Anime, games, and other aspects of otaku culture are by far the subject I’m most interested in. The vast majority of my free time is spent thinking about or consuming things that fall within the broader category of 2D culture. I think it’s pretty normal to focus primarily on one area of interest, especially when that interest has such a bustling fandom as anime. It’s easy to fall into a bubble where anime is all I think about. At the same time, otaku media isn’t my only area of interest. I do enjoy things that are totally unrelated to 2D media and Japan.
Over the past two weeks I took a look at The Feelings We All Must Endure and Ayame 14. These are two very different works, but both of them are clearly coming from the perspective of a queer woman. They’re works which are at the vanguard of the yuri genre’s current shift, and I think both are somewhat necessary reading in order to participate in the discourse on modern yuri manga. The same is not true for Amano Shuninta’s other manga. Her other works are varied, interesting, and absolutely worth reading, but they aren’t as important or relevant. It’s for that reason that I’ll talk about them all here, rather than giving them their own posts.
Action Heroine Cheer Fruits is a very fun ongoing show. It focuses on a group of girls living in the fictional Hinano City, as they create a local tokusatsu show in order to represent their town. Cheer Fruits is watched by a very low number of people, which is a shame given how well it’s been handled. It’s not a show that boasts an amazing production or the most originality, but it’s doing a very good job at using what it has in order to tell an interesting story with tokusatsu elements.
A little under a year ago I published a list of my Top 25 anime. While it was accurate at the time, it’s been a while, and my opinions have certainly shifted in that period. I’ve watched more anime now, so I figured I might as well raise the number, and here I am with a new and improved Top 30. Most shows could shift up or down a few points based on my whims, and there are plenty of shows that would likely rank on here if I rewatched them, but there’s no helping that. I’ll never watch everything I love within a few years. This is the most accurate list I can make for myself right now, and I hope you enjoy it.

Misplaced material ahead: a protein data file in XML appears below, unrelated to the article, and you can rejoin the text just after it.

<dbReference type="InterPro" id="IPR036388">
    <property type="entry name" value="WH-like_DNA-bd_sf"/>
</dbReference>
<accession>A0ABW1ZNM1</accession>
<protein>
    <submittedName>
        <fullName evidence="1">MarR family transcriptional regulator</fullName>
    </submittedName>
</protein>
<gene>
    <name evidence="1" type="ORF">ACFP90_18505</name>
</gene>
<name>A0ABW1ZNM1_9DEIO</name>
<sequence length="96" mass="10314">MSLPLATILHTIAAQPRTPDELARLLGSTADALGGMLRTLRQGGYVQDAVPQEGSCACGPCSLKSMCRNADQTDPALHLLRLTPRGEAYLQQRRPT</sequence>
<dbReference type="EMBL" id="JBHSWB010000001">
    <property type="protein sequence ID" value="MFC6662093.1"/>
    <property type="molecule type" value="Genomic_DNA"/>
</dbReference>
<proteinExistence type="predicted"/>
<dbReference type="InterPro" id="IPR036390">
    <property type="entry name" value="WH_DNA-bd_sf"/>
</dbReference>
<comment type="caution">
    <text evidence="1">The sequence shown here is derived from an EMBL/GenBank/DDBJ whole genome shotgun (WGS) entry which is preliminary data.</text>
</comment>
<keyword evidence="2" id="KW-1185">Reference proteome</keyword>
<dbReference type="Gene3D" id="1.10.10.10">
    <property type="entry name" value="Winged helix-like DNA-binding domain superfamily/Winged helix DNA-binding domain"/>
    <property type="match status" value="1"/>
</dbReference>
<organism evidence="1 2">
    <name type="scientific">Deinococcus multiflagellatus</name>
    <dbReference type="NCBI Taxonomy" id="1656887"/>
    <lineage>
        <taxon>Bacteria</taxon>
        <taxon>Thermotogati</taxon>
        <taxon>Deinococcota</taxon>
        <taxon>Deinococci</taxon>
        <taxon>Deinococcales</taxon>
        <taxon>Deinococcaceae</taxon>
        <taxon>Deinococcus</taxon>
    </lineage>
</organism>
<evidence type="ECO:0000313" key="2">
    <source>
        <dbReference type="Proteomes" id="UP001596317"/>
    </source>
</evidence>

Ayame 14 is another great work by Amano Shuninta. Taking an entirely different tone to The Feelings We All Must Endure, this manga still manages to explore some great themes in regards to sexuality and identity formation.
I know a lot of people don’t care very much, but I want to know as much as I can about anime and its surrounding culture. I’m willing to admit that I haven’t done as much research as I can, but I tend to consider myself fairly well-read when it comes to the broader otaku culture, especially in regards to my specific areas of interest. I want to know a lot about anime, and I’ve been finding more and more lately that it can be really hard to get the info I want.
It’s time to take a look at another openly queer yuri mangaka. Yuri made by men and straight women can be great, but open lesbians and other queer women are obviously worth highlighting in the yuri discourse. This week I’ll be looking at Amano Shuninta’s The Feelings We All Must Endure also known as Watashi no Sekai wo Kouseisuru Chiri no You na Nani ka. Continue reading “Yearning for Yuri: The Feelings We All Must Endure”